Ever since I read Animal, Vegetable, Miracle by Barbara Kingsolver last year, I've been inspired to grow more than just a couple of tomato plants and the odd herb. It seems I’m not the only one… every newspaper and magazine has been extolling the virtues of urban vegetable gardening of late. And with the wealth of information out there, picking your dinner from your yard doesn’t seem so unattainable. I now have a new garden all laid out and I can't wait to plant what I hope will be a bumper crop of veggies.
I've got the seedlings that made it through my fungus gnat infestation–hot peppers, fennel and cilantro–as well as some heirloom tomato plants currently growing in my sister's apartment; a couple of promised plants grown from Gina's tomato seeds–carefully saved each year by a friend’s mom (apparently they yield giant, juicy and delicious fruit!); and a few other plants to join my seeds–a zucchini, a green pepper, and a strawberry (though I may save this for a different spot). I’m also growing beets, beans and a few other treats from seed.
Still on my list are tomatillos, since they were so successful in my yard last year. Apparently my parents, who also grew them, have a bunch coming up in their garden already. I had read that they reseed themselves, but I haven't seen any sign in my own garden so far. Either way, I want to be able to make my own salsa verde again.
There are definitely some lessons I've learned since last year's growing season, the most important, I think, revolving around feeding my soil.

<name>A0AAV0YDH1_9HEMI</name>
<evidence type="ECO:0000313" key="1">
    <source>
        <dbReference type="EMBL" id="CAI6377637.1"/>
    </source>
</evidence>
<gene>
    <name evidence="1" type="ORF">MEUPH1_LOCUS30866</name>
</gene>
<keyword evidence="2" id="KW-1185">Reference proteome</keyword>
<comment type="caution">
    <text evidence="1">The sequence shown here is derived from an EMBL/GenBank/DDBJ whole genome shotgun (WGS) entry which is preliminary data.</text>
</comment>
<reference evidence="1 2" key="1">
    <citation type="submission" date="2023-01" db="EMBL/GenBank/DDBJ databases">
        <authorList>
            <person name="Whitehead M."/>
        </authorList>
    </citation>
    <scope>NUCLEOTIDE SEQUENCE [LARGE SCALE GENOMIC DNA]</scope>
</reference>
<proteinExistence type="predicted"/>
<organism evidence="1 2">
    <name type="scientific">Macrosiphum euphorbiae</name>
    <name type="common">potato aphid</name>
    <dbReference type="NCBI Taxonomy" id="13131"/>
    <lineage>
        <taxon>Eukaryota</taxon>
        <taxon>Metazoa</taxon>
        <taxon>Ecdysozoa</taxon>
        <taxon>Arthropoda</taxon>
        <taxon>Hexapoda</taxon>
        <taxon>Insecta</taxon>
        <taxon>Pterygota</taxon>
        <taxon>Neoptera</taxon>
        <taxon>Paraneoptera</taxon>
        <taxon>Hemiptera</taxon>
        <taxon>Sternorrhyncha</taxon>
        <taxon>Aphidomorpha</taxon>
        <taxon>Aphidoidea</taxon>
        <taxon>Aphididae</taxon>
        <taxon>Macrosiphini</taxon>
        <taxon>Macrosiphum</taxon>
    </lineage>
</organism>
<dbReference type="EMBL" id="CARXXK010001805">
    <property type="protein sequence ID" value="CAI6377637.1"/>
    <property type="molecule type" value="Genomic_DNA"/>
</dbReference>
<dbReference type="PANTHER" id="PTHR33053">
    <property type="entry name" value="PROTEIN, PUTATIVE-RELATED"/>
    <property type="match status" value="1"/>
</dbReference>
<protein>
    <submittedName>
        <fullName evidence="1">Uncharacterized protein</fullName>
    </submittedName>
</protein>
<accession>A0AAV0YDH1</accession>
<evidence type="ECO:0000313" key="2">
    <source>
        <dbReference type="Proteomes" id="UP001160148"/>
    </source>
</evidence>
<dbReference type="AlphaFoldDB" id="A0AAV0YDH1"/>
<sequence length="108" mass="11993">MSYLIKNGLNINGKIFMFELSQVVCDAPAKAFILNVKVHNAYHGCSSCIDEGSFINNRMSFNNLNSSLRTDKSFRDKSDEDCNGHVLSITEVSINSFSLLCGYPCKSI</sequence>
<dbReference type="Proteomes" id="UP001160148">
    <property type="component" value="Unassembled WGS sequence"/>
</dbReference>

I've also consulted Canadian Vegetable Gardening written by Douglas Green. I love Douglas` stress-free approach to gardening and how the book devotes a couple of pages to each vegetable, making it easy to consult and gather the necessary tips. I had a chance to chat with Douglas recently about gardening when I interviewed him for a Homemakers.com story on growing herbs and took away some helpful tips from that conversation, too.
Another resource I've been consulting is the notebook I took to Canada Blooms. I attended a seminar by Ken Brown who, like Douglas, has a very laid-back, resourceful approach to gardening, yet still reaps tremendous rewards all season long.
I noticed someone in our forums recently had posted her three favourite reference books for veggie gardening, so I added my two cents.
What are your favourite veggie gardening resources?